"I know herbal products are gaining popularity worldwide," said Dr. Yen Hsin-fu, Curator of the Museum's Biology Department and the exhibition organizer, at the opening reception. "Herb-collecting hikes have even become a fashionable recreational activity over the past few years." Yen continued, "What caused this phenomenon? Where can we find herbs? Is it easy to grow herbs in our garden?" Yen asked at the reception. "Organic products from naturally growing medicinal herbs being eco friendly are widely acceptable. As a matter of fact, you needn't go deep into the mountains to pick herbs or soak yourself with sweat to grow them. Some herbs disguise themselves as wildflowers, some are fragrant ground covers, and some are weeds that you always try to eradicate them!" he answered his own questions with a big smile on his face.
Museum Director Sun Wei-hsin echoed Yen jokingly, "Uh-oh, that's too bad! I just got rid of all the weeds in my garden and driveway yesterday!" "Let's back to the point, herbs are valuable plants. In Taiwan, we do have dozens of successful researches concerning herbs, which have never been transferred to acceptable knowledge for the general public. It is hoped that this exhibition is just a start. Our challenge now is to ensure valued research results known to our people in the future." Sun's words, though quite brief, are earnest enough to prompt the guests to deep thought.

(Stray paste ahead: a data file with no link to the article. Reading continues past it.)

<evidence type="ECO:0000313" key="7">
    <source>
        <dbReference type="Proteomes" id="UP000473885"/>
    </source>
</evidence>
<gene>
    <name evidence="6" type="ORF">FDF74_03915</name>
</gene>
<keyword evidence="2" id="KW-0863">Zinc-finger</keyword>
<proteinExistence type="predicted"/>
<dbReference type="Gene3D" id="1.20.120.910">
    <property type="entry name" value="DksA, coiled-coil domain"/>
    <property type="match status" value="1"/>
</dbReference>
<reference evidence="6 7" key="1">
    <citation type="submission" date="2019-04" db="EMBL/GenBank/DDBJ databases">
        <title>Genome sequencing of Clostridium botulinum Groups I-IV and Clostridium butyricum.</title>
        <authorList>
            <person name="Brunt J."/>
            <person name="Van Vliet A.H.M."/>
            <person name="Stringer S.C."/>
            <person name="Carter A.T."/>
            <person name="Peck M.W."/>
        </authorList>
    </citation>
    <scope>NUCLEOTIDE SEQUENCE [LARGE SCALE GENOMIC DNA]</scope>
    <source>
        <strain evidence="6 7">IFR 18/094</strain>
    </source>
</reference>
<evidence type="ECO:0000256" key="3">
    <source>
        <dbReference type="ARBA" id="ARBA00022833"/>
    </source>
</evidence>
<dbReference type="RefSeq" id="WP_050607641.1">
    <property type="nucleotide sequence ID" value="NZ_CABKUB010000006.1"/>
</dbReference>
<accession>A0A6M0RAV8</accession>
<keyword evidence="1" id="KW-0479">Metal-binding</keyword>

From left: Yen, Sun, Chen & Chang
Institute Director Chen Chun-chi, the top VIP at the reception said, "Herbs have been widely used in our day-to-day lives for thousands of years. Taiwan as a whole presents a museum view of the fine blend of ancient culture and modern technology, and is taking full advantage of the links to the ancient cumulative wisdom of the Chinese people. But it is a pity that Taiwan academics have not started to pay attention to herb-related researches until the recent 30 years." "The usage of herbs in our daily lives is so broad that we can hardly neglect its existence. In cooking, making teas, healing ailments, raising and renewing the body vitality, and beauty caring…etc.. Despite its broad usage, most people have never seen a real herbal plant. The mission of our Institute is to conduct both basic and applied research for agronomic and horticultural crops. The varieties and technologies developed by the Institute in the past 50 years have contributed greatly to agricultural productions in Taiwan." Chen made his conclusion, "As the Institute Director, I hope we will have more chances of collaborating with the National Museum of Natural Science to benefit people in Taiwan."
Join us to discover how cultures around the world rely on plants for everything from medicine to cosmetics, and embark on a journey of the senses through the Botanical Garden. There are fun things to do around every corner here!
Herbs Show is presented by the National Museum of Natural Science
in partnership with
Taiwan Agricultural Research Institute, Council of Agriculture, Executive Yuan.
Additional support is provided by
Shun-chih Organic Herbs Garden in Hu-wei
Na-lou Special Crops Association in Chien-shi.